Art Neville, founder of The Meters and Neville Brothers, dies at 81

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FILE – This May 4, 2008 file photo shows Art Neville during the 2008 New Orleans Jazz & Heritage Festival in New Orleans. Neville, a member of one of New Orleans’ storied musical families, the Neville Brothers, and a founding member of the groundbreaking funk band The Meters, has died at age 81. Neville’s manager, Kent Sorrell, confirmed that Neville died Monday, July 22, 2019. The cause of death was not immediately available. (AP Photo/Dave Martin, File)

NEW ORLEANS (AP) — Art Neville, a member of one of New Orleans’ storied musical families, the Neville Brothers, and a founding member of the groundbreaking funk band The Meters, has died at age 81.

Neville’s manager, Kent Sorrell, said Neville died Monday.

“Art ‘Poppa Funk’ Neville passed away peacefully this morning at home with his adoring wife, Lorraine, by his side,” Sorrell said in an email.

The cause of death was not immediately available but Neville had battled a number of health issues including complications from back surgery.

The Neville Brothers, a singing group from New Orleans, are shown during a visit to New York City, March 2, 1989. From left are, Cyril, Art, Charles, and Aaron. (AP Photo/Marty Lederhandler)

The Neville brothers spent some of their childhood in the now demolished Calliope housing project in New Orleans and some at a family home in uptown New Orleans. They started singing as kids but then went their separate ways in the 1950s and 1960s. It wasn’t until 1977, that the brothers finally got together again and in 1978 they recorded their first Neville Brothers album.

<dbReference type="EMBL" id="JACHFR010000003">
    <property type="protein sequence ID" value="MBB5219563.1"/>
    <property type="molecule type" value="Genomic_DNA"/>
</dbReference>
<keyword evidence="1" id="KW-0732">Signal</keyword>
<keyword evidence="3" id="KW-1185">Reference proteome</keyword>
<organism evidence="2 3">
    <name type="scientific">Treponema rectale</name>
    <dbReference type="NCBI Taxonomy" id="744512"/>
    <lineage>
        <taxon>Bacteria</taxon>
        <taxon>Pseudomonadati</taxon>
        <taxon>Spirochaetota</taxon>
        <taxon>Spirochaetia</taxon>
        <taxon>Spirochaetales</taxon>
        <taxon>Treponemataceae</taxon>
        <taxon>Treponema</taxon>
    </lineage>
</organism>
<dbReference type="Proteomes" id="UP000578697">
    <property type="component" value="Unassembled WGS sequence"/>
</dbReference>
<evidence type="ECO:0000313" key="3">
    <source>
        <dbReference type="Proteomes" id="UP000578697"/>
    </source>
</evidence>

The other members of the Neville Brothers included Charles, Cyril, and Aaron. Charles died in 2018.

For years, the Neville Brothers were the closing act at the annual New Orleans Jazz & Heritage Festival. After 2005’s Hurricane Katrina, the four brothers — like many New Orleanians — were scattered across the country while the city struggled to recover. They returned to anchor the festival in 2007.

“This is how it should be,” Art Neville said during a news conference with festival organizers announcing their return to the annual event. “We’re a part of Jazz Fest.”

In 1954 Neville was in high school when he sang the lead on the Hawketts’ remake of a country song called “Mardi Gras Mambo.”

He told the public radio show “American Routes” that he was recruited by the Hawketts. “I don’t know how they found out where I lived,” he said in the interview. “But they needed a piano player. And they came up to the house and they asked my mother and father could I go.”

More than 60 years later, the song is still a staple of the Carnival season, but that longevity never translated into financial success for Art Neville who received no money for it.

“It made me a big shot around school,” Art said with a laugh during a 1993 interview with The Associated Press.

In 1968, Art, Aaron and Cyril joined four New Orleans musicians to form The Meters, an American funk band often cited by other bands as a musical influence.

Neville announced his retirement in December.

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